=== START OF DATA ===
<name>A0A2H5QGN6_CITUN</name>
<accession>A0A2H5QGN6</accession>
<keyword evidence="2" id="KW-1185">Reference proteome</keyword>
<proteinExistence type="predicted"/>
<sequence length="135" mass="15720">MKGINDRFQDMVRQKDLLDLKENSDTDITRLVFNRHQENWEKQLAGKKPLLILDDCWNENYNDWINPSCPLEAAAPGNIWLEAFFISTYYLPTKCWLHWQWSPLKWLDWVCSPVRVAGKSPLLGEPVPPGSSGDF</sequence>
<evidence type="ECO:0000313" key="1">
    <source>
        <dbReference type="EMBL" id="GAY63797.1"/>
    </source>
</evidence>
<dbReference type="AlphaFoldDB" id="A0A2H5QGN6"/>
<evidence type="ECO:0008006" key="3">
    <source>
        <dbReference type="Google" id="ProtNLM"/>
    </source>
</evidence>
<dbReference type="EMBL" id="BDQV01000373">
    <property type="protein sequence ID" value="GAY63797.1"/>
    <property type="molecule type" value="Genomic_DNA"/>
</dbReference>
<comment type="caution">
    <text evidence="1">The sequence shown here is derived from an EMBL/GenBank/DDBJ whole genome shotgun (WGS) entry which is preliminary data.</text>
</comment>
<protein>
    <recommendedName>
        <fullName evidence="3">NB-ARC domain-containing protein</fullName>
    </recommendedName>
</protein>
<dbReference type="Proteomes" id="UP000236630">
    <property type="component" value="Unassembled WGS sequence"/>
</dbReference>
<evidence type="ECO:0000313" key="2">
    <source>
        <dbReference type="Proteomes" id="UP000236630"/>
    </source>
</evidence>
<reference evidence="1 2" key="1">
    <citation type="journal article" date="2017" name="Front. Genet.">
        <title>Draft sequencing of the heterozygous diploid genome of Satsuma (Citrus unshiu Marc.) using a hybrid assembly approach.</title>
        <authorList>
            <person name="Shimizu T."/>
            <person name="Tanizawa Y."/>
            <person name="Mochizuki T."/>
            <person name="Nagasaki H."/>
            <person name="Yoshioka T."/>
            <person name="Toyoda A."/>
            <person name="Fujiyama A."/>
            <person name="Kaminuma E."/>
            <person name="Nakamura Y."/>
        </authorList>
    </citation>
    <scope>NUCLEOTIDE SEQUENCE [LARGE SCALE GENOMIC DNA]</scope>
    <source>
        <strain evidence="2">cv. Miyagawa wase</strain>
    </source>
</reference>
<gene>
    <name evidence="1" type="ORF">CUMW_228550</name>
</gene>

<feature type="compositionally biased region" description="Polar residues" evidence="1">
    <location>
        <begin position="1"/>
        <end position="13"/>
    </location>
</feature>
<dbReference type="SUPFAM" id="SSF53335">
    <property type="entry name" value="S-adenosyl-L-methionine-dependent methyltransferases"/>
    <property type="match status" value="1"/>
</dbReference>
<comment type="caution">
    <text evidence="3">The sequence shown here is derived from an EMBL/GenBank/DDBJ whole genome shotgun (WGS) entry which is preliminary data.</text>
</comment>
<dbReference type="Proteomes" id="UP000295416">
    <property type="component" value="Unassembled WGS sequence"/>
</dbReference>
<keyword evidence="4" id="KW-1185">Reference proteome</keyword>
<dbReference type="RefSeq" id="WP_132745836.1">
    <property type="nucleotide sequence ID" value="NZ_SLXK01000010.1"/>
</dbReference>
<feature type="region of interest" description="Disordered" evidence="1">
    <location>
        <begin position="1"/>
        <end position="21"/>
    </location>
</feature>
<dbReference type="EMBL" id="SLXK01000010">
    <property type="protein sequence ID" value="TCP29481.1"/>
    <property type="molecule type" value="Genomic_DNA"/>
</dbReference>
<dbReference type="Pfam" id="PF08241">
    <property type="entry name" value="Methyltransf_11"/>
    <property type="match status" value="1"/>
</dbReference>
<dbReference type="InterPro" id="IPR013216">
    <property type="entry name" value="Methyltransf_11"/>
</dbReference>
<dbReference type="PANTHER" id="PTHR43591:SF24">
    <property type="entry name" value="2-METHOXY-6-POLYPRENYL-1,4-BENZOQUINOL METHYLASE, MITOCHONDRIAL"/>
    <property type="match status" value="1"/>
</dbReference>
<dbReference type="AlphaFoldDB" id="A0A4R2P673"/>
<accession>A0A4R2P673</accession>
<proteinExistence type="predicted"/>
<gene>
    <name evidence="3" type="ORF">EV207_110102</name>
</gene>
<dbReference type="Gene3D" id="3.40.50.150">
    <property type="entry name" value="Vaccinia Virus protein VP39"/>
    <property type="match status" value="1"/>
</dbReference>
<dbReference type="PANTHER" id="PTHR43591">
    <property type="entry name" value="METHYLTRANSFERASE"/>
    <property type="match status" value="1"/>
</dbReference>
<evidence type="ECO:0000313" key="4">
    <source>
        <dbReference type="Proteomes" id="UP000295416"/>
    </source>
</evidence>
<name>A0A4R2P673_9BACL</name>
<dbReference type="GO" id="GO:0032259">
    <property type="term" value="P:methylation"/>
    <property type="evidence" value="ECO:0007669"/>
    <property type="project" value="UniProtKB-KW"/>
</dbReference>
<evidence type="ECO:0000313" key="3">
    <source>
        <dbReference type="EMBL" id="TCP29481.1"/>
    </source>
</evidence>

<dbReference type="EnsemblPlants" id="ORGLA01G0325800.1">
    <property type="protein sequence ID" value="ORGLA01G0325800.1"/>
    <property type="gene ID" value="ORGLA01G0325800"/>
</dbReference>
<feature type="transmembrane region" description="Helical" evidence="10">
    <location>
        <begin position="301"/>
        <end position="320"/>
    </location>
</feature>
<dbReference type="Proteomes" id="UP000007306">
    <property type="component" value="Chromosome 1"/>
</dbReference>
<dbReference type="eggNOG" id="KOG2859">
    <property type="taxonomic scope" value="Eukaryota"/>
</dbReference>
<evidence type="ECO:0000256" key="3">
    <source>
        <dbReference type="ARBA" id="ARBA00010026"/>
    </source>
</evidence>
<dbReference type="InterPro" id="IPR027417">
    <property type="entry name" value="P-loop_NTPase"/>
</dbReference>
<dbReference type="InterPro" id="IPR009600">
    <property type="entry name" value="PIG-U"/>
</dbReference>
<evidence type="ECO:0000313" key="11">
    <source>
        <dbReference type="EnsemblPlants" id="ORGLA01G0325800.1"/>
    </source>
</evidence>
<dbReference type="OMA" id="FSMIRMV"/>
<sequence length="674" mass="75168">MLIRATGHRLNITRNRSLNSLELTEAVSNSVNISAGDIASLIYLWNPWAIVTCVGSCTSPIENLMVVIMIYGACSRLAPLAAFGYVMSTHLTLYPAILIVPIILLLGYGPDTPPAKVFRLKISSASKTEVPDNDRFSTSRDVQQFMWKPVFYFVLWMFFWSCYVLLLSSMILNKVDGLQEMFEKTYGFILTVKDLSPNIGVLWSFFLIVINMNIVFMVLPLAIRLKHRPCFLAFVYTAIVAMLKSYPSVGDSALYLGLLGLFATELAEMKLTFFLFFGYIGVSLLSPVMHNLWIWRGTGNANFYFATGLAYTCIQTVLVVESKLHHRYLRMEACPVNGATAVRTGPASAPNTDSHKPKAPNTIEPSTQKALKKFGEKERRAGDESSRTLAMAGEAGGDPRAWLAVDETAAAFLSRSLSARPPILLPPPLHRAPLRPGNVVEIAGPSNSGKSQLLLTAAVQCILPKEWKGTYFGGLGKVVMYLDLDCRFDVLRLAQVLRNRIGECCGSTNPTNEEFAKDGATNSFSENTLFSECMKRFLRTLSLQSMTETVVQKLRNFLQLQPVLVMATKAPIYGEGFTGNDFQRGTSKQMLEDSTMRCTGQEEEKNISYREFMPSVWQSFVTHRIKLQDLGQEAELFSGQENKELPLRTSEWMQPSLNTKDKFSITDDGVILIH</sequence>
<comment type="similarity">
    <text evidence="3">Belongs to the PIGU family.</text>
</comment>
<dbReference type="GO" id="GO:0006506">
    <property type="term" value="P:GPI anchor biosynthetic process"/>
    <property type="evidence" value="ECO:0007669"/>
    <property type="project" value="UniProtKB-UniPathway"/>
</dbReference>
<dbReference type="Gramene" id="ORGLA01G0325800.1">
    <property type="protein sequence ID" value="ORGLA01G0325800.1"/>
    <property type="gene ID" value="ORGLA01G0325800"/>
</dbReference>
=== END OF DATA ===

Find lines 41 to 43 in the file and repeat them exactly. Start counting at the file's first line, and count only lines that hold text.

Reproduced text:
            <person name="Shimizu T."/>
            <person name="Tanizawa Y."/>
            <person name="Mochizuki T."/>